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[297] and General Lee was exceedingly kind and complimentary. The order is to take effect as soon as the present campaign is ended, which, General Lee says, cannot extend beyond December 1.

Let me but get away from these ‘West Pointers.’ They are very sociable gentlemen and agreeable companions, but never have I seen men who had so little appreciation of merit in others. Self-sufficiency and self-aggrandizement are their great controlling characteristics.

My friend, General Garnett, was not killed, but is commanding Mahone's brigade, in which are the Athens Guards.

Winchester, October 10, 1862.—I have been appointed president of a court-martial, which is sitting here. The town is so crowded that for thirty-six hours I could not find a lodging place. Yesterday I took the streets in desperation, determined to ask a shelter in every respectable lodging-house until I found one. At the second house an elderly lady—a Mrs. Seevers—cordially welcomed me. General Banks made this house his headquarters, when he was occupying the same room I have. My hostess gave me an amusing account of how the Yankees scattered when old Stonewall attacked them here. General Williams dropped his hat in the retreat, and would not stop to pick it up, but galloped out of town bareheaded.

October 13.—I went down to camp to-day. Stuart has gone into Maryland with I,000 troopers. He sent for 150 of my men, but Jackson had them all out scouting. General Lee has taken pains to show and express his confidence in me as an officer, and personally he has been as kind as I could ask or desire. He has ordered me to take command of Howell's brigade on a march this morning. My impression is that we are about to fall back towards the Rappahannock.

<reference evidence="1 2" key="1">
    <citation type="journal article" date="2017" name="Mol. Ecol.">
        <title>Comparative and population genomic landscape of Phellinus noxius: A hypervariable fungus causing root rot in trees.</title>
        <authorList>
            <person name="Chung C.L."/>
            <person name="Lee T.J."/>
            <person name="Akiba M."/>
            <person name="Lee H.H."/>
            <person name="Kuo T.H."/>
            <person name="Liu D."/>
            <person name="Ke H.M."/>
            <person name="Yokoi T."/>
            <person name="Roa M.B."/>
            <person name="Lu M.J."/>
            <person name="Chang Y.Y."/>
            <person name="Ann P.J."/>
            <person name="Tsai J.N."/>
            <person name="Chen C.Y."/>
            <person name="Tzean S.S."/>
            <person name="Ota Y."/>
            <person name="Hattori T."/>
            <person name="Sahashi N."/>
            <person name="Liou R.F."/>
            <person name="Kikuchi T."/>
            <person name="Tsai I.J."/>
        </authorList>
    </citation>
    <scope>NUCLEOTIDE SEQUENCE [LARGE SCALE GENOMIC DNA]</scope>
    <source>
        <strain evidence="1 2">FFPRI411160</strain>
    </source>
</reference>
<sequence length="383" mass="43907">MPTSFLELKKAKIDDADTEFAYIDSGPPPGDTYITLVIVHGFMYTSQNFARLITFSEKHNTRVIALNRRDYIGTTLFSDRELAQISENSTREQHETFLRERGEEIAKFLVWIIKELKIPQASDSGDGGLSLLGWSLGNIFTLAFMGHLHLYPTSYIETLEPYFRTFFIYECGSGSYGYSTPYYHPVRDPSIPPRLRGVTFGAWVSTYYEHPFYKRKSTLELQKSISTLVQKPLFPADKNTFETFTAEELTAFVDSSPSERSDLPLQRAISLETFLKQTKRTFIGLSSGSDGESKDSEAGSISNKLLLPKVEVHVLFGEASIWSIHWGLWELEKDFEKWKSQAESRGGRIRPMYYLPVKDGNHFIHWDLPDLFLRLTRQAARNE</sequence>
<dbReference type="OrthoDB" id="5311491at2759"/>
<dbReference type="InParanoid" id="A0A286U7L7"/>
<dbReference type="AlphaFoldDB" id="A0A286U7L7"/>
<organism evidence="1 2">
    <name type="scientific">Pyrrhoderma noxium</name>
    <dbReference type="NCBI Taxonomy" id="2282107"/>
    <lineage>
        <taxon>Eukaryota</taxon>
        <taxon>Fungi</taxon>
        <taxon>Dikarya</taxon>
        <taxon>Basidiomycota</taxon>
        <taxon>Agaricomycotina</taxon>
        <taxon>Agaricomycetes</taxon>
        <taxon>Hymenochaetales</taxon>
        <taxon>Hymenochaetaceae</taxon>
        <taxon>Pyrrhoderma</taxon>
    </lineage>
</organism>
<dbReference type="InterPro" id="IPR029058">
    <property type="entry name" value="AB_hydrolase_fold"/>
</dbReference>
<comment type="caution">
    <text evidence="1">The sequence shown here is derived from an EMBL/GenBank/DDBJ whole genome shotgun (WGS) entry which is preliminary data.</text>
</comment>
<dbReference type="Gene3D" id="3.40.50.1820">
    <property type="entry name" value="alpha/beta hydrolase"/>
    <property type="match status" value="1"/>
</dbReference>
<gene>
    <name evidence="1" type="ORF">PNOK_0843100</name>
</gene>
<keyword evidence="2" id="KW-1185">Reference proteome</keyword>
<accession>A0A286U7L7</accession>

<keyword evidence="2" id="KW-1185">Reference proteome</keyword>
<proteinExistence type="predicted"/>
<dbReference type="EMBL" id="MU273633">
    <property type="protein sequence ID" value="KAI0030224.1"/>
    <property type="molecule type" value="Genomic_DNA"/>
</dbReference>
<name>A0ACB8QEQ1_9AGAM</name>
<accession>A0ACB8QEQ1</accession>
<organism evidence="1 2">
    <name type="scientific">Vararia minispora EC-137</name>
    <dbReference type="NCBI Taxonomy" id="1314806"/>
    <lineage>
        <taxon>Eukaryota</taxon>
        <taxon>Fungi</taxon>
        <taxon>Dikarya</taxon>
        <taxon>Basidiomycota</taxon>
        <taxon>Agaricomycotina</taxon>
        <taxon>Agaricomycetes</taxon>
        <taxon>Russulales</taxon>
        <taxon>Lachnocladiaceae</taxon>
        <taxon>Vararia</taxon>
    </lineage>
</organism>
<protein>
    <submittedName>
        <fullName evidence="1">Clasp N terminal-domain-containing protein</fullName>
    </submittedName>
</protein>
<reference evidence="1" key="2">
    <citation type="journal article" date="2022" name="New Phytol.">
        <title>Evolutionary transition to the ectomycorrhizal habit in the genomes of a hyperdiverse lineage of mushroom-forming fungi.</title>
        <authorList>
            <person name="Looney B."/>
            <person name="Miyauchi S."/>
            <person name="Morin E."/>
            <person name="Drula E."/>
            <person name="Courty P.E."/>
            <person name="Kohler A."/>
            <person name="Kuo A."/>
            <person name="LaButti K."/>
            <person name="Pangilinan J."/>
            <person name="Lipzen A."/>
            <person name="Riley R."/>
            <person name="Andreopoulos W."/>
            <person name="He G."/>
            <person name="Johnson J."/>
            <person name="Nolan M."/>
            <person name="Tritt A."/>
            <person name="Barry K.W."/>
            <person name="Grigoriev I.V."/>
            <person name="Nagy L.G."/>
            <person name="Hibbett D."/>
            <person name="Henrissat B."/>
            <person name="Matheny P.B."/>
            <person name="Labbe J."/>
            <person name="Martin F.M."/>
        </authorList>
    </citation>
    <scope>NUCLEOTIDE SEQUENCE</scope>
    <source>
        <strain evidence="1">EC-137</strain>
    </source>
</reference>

October 20.—The returned prisoners give a glowing account of their treatment in Baltimore. They came back loaded with presents from the ladies and clothed anew from head to foot. I still hear some news of our casualties in battle. Ben. Mell was not killed, and is still alive. He was severely wounded, and is in the house of a clever family in Maryland. I do hope he will recover. Reuben Nisbet was not killed, as reported; only slightly wounded.

McLaws told me his report of Howell's Brigade in the fight at Crampton's gap would be satisfactory to him. The truth is McLaws didn't know there was such a gap until after the battle.

October 27.—Harry Jackson came to the camp to see me to-day. He is a fine youth, intelligent, quick, brave and frank, and made a

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